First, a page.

I moved in with my family about two days ago. I couldn't have asked for a more loving and fun family to live with. They are the Yamano family. My host father, Takashi, is an Economics Professor at a Graduate school here in Tokyo. He is well-traveled, very insightful, and a great father to his kids. My host mother, Kayo, is on maternity leave right now after having son Takuto only three months ago. She told me she wants to be my friend, not my mother. She's only 35, so she's young, cute, and loves to do girly things. We really click. She and her friends are taking me to a traditional Japanese inn and to a hot spring next Friday night. I'm looking forward to that! The three children are Hinako, 4 years, Wataru, 2 years, and Takuto, 3 months. They are such beautiful children. They don't speak a word of English, so we communicate in other ways. I am teaching Hinako how to say eye, nose, lip, chin, hair, and tooth and she has it almost completely down. She's a quick learner. She is teaching me Japanese. She is a strict teacher, but a very good one. Takashi and Kayo are fluent English speakers. Takashi more so than Kayo though. Takashi received his PhD from Michigan State actually and lived in the U.S. for awhile. He also teaches all of his classes here in English. Kayo lived in Toronto, Canada for ten years to learn English. I am helping her with her fluency. I am enjoying my time here with the family very much. I already feel like I have been here awhile. They have made me feel so comfortable. One of the biggest blessings here is that Kayo is a Christian! God had His hand in this completely. The odds of having a parent that was a believer were very slim. She is actually taking me to church today. She hasn't been able to go to church in awhile, so she is so glad that now she has a chance to go with someone! There is a nearby English-speaking Protestant church that was founded by an American missionary. Hopefully I can meet her today. I look forward to experiencing the fellowship of Christ's followers here in Japan so so much!

I could go on and on about all of the blessings I have received just in this short time. I can honestly say, without a single doubt, there is no way I would be able to leave my family, live in Japan for almost five months, live with a Japanese family, and have the strength to wake up every morning, if it wasn't for God's faithfulness and strong presence. He is here. I feel Him. I don't need to worry, I don't need to be sad. He will use me here. I am ready. I praise Him for comforting me, for loving me so much I feel it everywhere I go.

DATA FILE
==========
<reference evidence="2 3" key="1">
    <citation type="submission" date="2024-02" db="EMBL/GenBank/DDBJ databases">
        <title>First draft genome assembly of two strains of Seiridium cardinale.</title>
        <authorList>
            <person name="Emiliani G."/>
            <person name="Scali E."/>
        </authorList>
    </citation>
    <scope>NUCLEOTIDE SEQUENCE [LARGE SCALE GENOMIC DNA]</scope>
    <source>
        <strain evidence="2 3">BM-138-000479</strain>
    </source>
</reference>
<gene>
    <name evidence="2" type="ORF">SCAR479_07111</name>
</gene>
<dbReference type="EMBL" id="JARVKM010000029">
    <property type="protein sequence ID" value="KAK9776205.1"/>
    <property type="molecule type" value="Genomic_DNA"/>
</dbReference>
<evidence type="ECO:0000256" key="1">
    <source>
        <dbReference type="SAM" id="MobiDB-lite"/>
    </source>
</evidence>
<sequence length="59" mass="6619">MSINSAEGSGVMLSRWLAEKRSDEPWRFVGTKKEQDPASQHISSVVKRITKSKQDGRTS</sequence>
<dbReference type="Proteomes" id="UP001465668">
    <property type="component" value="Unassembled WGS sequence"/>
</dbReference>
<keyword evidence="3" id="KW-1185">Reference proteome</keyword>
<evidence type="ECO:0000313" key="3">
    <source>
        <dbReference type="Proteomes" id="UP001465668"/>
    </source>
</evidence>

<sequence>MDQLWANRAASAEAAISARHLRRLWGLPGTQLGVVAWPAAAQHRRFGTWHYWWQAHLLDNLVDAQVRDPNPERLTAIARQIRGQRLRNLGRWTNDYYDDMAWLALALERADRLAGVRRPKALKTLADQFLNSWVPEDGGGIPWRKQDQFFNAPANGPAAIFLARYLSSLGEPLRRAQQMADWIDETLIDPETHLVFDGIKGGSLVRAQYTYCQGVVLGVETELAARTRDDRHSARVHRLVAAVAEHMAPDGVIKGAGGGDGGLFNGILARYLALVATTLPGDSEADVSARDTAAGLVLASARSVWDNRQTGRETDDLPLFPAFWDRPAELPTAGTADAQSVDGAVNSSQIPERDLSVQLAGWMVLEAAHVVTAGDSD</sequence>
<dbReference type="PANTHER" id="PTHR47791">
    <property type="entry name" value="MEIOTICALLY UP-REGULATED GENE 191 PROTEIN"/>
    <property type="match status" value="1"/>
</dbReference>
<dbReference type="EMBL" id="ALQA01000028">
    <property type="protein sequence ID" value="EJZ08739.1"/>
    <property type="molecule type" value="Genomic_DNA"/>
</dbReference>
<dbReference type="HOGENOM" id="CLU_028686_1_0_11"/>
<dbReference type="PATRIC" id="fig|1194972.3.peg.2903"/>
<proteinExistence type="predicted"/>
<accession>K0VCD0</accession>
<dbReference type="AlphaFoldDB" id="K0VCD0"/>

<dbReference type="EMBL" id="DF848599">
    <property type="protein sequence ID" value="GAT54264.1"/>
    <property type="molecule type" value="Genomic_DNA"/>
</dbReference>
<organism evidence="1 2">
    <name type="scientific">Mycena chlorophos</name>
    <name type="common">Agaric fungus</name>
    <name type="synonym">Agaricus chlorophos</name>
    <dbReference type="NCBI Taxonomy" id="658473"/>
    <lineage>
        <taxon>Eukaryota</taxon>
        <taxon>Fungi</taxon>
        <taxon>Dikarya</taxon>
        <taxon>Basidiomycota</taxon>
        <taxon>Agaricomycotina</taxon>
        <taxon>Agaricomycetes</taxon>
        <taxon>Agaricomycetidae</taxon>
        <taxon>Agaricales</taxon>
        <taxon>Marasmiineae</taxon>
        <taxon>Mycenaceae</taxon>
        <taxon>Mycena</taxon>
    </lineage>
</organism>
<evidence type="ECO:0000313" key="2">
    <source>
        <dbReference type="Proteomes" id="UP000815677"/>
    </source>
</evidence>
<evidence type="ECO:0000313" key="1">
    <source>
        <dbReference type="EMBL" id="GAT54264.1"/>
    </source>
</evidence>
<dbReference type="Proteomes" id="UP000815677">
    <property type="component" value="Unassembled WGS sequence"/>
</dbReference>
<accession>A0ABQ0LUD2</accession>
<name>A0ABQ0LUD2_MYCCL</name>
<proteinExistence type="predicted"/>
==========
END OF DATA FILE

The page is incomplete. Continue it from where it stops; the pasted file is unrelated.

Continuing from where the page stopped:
I am so excited to be here. I love Japan and its people. I am living on the fifth floor of a condo building and it looks out to the skyline of Shinjuku, the capital of Tokyo. It's fantastic.

Quickly before I go, here are some fun Japan facts that may be of some entertainment to you:

- Many people wear face masks here, either to prevent getting sick or to not spread their sickness to other people -- health is a top priority for the Japanese people
- Slurping is considered very polite
- You must wear slippers in the homes (I had to go buy some yesterday)
- Tokyo is so clean! I was walking down the street the other day and a man in a uniform had a bucket of soap and a sponge was cleaning a hand rail. There are many more examples.
- Taxi drivers wear gloves
- It is so safe here. I could walk outside by myself at midnight and the likelihood of something happening to me is soo slim. I won't try it, but it's great to know. I've decided that Tokyo is the opposite to Chicago. Guns are illegal here.
- It is considered rude to tip a waiter or anyone for that matter. They will give you the extra money back. Their mentality is that their good service is their job and should be expected of them.
- Tax is included in all prices
- and more and more and more... save them for the next update

I need to go get ready for the day.